The Grammy Award for Best Contemporary Instrumental Album (previously: Best Pop Instrumental Album) is an award presented at the Grammy Awards, a ceremony that was established in 1958 and originally called the Gramophone Awards, to recording artists for quality instrumental albums in the pop music genre. Honors in several categories are presented at the ceremony annually by the National Academy of Recording Arts and Sciences of the United States to "honor artistic achievement, technical proficiency and overall excellence in the recording industry, without regard to album sales or chart position".
The award was first presented to Joe Jackson in 2001. According to the category description guide for the 52nd Grammy Awards, the award is presented to albums containing "at least 51% playing time of newly recorded pop instrumental tracks". Award recipients often include the producers, engineers, and/or mixers associated with the nominated work in addition to the recording artists. In 2005, the producer of a compilation album was the only award recipient. As of 2015, Larry Carlton and Booker T. Jones are the only musicians to receive the award more than once. Gerald Albright received the most nominations with six.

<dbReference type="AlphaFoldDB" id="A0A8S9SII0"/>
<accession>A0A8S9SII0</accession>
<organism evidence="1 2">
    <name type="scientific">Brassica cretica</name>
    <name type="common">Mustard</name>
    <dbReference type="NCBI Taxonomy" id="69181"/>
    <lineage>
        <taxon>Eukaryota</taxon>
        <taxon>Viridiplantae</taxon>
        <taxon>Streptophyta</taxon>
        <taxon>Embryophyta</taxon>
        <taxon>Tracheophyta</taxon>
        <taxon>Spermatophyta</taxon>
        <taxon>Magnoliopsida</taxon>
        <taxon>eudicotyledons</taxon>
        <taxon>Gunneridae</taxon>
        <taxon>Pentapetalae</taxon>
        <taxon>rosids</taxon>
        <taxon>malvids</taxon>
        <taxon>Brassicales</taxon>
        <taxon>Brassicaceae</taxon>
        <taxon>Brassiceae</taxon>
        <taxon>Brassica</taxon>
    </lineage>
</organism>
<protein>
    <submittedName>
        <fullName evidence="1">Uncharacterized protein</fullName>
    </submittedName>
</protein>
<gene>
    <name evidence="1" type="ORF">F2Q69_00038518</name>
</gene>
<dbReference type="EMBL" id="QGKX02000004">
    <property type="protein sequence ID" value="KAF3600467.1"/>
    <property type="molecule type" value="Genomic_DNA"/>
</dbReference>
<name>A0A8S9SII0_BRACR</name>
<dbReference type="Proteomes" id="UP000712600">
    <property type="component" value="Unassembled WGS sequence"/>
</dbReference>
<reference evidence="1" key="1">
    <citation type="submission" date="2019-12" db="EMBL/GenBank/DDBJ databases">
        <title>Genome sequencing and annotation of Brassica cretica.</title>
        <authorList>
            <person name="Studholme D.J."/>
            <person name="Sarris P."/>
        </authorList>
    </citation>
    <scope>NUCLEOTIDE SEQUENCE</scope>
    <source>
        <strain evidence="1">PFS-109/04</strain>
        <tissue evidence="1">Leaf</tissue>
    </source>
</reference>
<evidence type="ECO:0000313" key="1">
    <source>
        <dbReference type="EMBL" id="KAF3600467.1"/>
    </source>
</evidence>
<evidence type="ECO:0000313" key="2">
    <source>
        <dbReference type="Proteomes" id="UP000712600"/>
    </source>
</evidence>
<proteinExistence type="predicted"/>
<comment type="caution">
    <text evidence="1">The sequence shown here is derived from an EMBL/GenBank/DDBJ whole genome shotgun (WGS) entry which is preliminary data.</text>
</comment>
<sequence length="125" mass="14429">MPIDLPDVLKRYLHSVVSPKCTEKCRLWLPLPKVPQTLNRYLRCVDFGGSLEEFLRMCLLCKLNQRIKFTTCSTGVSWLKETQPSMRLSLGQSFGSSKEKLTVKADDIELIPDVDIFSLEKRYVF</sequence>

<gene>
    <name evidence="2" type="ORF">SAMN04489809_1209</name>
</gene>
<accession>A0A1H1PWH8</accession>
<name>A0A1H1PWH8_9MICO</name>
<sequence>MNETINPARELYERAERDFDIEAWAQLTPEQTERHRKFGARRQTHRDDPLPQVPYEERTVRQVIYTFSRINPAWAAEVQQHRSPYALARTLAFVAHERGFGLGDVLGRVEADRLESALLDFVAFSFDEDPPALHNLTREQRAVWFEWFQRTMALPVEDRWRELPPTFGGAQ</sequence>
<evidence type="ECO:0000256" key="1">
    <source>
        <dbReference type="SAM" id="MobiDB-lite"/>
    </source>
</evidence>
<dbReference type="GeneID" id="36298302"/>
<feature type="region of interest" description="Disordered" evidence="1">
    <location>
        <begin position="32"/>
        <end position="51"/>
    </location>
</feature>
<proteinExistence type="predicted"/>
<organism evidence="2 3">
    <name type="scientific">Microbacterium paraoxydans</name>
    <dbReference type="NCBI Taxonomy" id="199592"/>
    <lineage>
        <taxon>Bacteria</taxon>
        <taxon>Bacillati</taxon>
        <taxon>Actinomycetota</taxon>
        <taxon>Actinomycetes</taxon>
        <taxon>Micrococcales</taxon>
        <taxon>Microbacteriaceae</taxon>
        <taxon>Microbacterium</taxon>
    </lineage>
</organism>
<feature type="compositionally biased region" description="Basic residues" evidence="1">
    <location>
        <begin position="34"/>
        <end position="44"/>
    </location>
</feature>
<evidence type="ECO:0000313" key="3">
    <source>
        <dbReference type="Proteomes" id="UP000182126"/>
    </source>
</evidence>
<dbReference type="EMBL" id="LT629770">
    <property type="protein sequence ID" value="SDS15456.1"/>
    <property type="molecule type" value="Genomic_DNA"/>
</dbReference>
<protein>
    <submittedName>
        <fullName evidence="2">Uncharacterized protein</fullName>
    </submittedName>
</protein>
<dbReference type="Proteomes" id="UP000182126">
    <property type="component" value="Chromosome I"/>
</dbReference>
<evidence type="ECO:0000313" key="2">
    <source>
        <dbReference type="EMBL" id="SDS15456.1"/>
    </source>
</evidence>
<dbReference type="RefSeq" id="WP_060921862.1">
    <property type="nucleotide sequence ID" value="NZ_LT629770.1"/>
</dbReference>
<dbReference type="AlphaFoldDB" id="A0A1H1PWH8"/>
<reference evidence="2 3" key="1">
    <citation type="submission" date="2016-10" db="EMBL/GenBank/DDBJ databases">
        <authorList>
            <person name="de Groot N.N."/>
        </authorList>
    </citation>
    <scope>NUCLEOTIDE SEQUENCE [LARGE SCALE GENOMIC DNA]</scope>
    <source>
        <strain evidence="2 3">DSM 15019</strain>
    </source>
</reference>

In 2015, the category was renamed Best Contemporary Instrumental Album and moved from the Pop category field to the Contemporary category field. The category description did not change.